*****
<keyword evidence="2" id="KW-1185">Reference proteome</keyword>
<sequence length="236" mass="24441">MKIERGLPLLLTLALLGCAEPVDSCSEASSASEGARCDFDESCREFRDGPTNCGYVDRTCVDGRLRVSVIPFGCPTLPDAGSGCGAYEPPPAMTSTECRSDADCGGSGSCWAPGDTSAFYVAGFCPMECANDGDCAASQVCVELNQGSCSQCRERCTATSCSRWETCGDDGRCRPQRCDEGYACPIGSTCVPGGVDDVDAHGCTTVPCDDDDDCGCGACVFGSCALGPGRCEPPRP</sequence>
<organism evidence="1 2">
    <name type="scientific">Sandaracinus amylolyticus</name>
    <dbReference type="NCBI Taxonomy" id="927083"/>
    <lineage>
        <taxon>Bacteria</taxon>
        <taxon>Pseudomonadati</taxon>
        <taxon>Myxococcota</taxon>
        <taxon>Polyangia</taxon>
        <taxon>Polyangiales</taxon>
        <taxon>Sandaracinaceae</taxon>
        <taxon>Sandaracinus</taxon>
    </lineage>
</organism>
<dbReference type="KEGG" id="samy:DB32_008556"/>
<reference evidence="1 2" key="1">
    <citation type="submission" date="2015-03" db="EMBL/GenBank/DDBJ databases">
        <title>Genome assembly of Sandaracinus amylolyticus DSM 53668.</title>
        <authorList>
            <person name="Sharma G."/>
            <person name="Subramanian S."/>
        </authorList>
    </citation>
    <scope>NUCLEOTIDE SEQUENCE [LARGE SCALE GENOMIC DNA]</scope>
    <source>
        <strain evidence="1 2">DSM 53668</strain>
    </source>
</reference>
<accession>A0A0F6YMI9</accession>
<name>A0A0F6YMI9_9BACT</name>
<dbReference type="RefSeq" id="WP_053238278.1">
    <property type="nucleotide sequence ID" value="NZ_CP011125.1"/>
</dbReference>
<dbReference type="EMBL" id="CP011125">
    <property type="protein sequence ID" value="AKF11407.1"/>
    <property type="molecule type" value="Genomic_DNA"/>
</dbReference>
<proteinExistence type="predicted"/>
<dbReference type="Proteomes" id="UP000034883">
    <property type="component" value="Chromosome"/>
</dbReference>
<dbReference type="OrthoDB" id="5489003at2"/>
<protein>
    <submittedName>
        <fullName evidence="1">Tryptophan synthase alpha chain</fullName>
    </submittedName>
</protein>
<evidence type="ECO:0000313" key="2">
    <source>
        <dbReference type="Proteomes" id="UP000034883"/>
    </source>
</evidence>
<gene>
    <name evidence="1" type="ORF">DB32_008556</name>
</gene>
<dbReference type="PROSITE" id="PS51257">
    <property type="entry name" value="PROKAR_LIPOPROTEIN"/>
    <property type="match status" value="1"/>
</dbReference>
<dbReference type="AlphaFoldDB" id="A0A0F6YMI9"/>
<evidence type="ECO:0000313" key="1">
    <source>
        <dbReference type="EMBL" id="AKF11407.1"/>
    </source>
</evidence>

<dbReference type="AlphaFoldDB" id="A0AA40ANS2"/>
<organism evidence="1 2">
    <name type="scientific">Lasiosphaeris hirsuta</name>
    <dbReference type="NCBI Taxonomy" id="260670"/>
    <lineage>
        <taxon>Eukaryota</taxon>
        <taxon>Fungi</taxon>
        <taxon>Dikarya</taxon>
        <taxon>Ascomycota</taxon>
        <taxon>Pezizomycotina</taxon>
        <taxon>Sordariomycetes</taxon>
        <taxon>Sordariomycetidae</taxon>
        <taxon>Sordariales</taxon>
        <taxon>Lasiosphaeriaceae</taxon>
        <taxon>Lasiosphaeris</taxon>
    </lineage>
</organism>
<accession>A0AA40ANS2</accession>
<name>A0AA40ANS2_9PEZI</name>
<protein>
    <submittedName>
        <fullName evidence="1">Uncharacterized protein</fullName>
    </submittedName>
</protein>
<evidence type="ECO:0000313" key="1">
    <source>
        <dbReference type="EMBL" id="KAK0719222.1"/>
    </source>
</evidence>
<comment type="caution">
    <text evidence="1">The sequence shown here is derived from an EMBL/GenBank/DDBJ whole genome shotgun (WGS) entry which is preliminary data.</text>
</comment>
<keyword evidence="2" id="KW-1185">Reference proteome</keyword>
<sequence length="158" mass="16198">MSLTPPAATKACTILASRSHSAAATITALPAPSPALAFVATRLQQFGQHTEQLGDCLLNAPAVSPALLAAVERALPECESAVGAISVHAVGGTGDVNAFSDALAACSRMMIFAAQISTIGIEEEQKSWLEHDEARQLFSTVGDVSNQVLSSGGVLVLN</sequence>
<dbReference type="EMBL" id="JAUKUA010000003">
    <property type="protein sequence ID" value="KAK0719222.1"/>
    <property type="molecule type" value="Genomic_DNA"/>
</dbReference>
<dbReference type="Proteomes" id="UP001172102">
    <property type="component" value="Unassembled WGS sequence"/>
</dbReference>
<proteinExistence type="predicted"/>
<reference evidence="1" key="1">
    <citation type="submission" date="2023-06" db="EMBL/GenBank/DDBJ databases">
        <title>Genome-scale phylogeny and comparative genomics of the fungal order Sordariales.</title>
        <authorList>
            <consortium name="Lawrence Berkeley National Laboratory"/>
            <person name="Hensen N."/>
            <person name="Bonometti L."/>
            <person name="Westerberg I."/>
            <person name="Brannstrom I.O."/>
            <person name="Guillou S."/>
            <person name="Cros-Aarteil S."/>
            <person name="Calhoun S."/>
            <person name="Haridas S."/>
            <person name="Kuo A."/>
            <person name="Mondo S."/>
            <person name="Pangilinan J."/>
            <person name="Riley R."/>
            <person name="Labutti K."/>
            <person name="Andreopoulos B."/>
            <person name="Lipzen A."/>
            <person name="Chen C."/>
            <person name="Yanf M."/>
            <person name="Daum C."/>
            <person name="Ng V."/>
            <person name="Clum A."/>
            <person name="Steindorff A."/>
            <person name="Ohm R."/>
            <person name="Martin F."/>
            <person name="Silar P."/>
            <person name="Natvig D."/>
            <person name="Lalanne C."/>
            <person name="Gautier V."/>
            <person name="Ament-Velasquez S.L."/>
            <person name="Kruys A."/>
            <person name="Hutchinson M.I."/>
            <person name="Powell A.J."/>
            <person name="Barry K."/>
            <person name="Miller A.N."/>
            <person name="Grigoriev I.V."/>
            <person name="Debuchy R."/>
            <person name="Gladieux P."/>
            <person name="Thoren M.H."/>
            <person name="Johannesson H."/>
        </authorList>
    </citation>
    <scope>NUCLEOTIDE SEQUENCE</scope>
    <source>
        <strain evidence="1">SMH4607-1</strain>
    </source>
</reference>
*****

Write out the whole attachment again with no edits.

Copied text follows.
<keyword evidence="2" id="KW-1185">Reference proteome</keyword>
<sequence length="236" mass="24441">MKIERGLPLLLTLALLGCAEPVDSCSEASSASEGARCDFDESCREFRDGPTNCGYVDRTCVDGRLRVSVIPFGCPTLPDAGSGCGAYEPPPAMTSTECRSDADCGGSGSCWAPGDTSAFYVAGFCPMECANDGDCAASQVCVELNQGSCSQCRERCTATSCSRWETCGDDGRCRPQRCDEGYACPIGSTCVPGGVDDVDAHGCTTVPCDDDDDCGCGACVFGSCALGPGRCEPPRP</sequence>
<organism evidence="1 2">
    <name type="scientific">Sandaracinus amylolyticus</name>
    <dbReference type="NCBI Taxonomy" id="927083"/>
    <lineage>
        <taxon>Bacteria</taxon>
        <taxon>Pseudomonadati</taxon>
        <taxon>Myxococcota</taxon>
        <taxon>Polyangia</taxon>
        <taxon>Polyangiales</taxon>
        <taxon>Sandaracinaceae</taxon>
        <taxon>Sandaracinus</taxon>
    </lineage>
</organism>
<dbReference type="KEGG" id="samy:DB32_008556"/>
<reference evidence="1 2" key="1">
    <citation type="submission" date="2015-03" db="EMBL/GenBank/DDBJ databases">
        <title>Genome assembly of Sandaracinus amylolyticus DSM 53668.</title>
        <authorList>
            <person name="Sharma G."/>
            <person name="Subramanian S."/>
        </authorList>
    </citation>
    <scope>NUCLEOTIDE SEQUENCE [LARGE SCALE GENOMIC DNA]</scope>
    <source>
        <strain evidence="1 2">DSM 53668</strain>
    </source>
</reference>
<accession>A0A0F6YMI9</accession>
<name>A0A0F6YMI9_9BACT</name>
<dbReference type="RefSeq" id="WP_053238278.1">
    <property type="nucleotide sequence ID" value="NZ_CP011125.1"/>
</dbReference>
<dbReference type="EMBL" id="CP011125">
    <property type="protein sequence ID" value="AKF11407.1"/>
    <property type="molecule type" value="Genomic_DNA"/>
</dbReference>
<proteinExistence type="predicted"/>
<dbReference type="Proteomes" id="UP000034883">
    <property type="component" value="Chromosome"/>
</dbReference>
<dbReference type="OrthoDB" id="5489003at2"/>
<protein>
    <submittedName>
        <fullName evidence="1">Tryptophan synthase alpha chain</fullName>
    </submittedName>
</protein>
<evidence type="ECO:0000313" key="2">
    <source>
        <dbReference type="Proteomes" id="UP000034883"/>
    </source>
</evidence>
<gene>
    <name evidence="1" type="ORF">DB32_008556</name>
</gene>
<dbReference type="PROSITE" id="PS51257">
    <property type="entry name" value="PROKAR_LIPOPROTEIN"/>
    <property type="match status" value="1"/>
</dbReference>
<dbReference type="AlphaFoldDB" id="A0A0F6YMI9"/>
<evidence type="ECO:0000313" key="1">
    <source>
        <dbReference type="EMBL" id="AKF11407.1"/>
    </source>
</evidence>

<dbReference type="AlphaFoldDB" id="A0AA40ANS2"/>
<organism evidence="1 2">
    <name type="scientific">Lasiosphaeris hirsuta</name>
    <dbReference type="NCBI Taxonomy" id="260670"/>
    <lineage>
        <taxon>Eukaryota</taxon>
        <taxon>Fungi</taxon>
        <taxon>Dikarya</taxon>
        <taxon>Ascomycota</taxon>
        <taxon>Pezizomycotina</taxon>
        <taxon>Sordariomycetes</taxon>
        <taxon>Sordariomycetidae</taxon>
        <taxon>Sordariales</taxon>
        <taxon>Lasiosphaeriaceae</taxon>
        <taxon>Lasiosphaeris</taxon>
    </lineage>
</organism>
<accession>A0AA40ANS2</accession>
<name>A0AA40ANS2_9PEZI</name>
<protein>
    <submittedName>
        <fullName evidence="1">Uncharacterized protein</fullName>
    </submittedName>
</protein>
<evidence type="ECO:0000313" key="1">
    <source>
        <dbReference type="EMBL" id="KAK0719222.1"/>
    </source>
</evidence>
<comment type="caution">
    <text evidence="1">The sequence shown here is derived from an EMBL/GenBank/DDBJ whole genome shotgun (WGS) entry which is preliminary data.</text>
</comment>
<keyword evidence="2" id="KW-1185">Reference proteome</keyword>
<sequence length="158" mass="16198">MSLTPPAATKACTILASRSHSAAATITALPAPSPALAFVATRLQQFGQHTEQLGDCLLNAPAVSPALLAAVERALPECESAVGAISVHAVGGTGDVNAFSDALAACSRMMIFAAQISTIGIEEEQKSWLEHDEARQLFSTVGDVSNQVLSSGGVLVLN</sequence>
<dbReference type="EMBL" id="JAUKUA010000003">
    <property type="protein sequence ID" value="KAK0719222.1"/>
    <property type="molecule type" value="Genomic_DNA"/>
</dbReference>
<dbReference type="Proteomes" id="UP001172102">
    <property type="component" value="Unassembled WGS sequence"/>
</dbReference>
<proteinExistence type="predicted"/>
<reference evidence="1" key="1">
    <citation type="submission" date="2023-06" db="EMBL/GenBank/DDBJ databases">
        <title>Genome-scale phylogeny and comparative genomics of the fungal order Sordariales.</title>
        <authorList>
            <consortium name="Lawrence Berkeley National Laboratory"/>
            <person name="Hensen N."/>
            <person name="Bonometti L."/>
            <person name="Westerberg I."/>
            <person name="Brannstrom I.O."/>
            <person name="Guillou S."/>
            <person name="Cros-Aarteil S."/>
            <person name="Calhoun S."/>
            <person name="Haridas S."/>
            <person name="Kuo A."/>
            <person name="Mondo S."/>
            <person name="Pangilinan J."/>
            <person name="Riley R."/>
            <person name="Labutti K."/>
            <person name="Andreopoulos B."/>
            <person name="Lipzen A."/>
            <person name="Chen C."/>
            <person name="Yanf M."/>
            <person name="Daum C."/>
            <person name="Ng V."/>
            <person name="Clum A."/>
            <person name="Steindorff A."/>
            <person name="Ohm R."/>
            <person name="Martin F."/>
            <person name="Silar P."/>
            <person name="Natvig D."/>
            <person name="Lalanne C."/>
            <person name="Gautier V."/>
            <person name="Ament-Velasquez S.L."/>
            <person name="Kruys A."/>
            <person name="Hutchinson M.I."/>
            <person name="Powell A.J."/>
            <person name="Barry K."/>
            <person name="Miller A.N."/>
            <person name="Grigoriev I.V."/>
            <person name="Debuchy R."/>
            <person name="Gladieux P."/>
            <person name="Thoren M.H."/>
            <person name="Johannesson H."/>
        </authorList>
    </citation>
    <scope>NUCLEOTIDE SEQUENCE</scope>
    <source>
        <strain evidence="1">SMH4607-1</strain>
    </source>
</reference>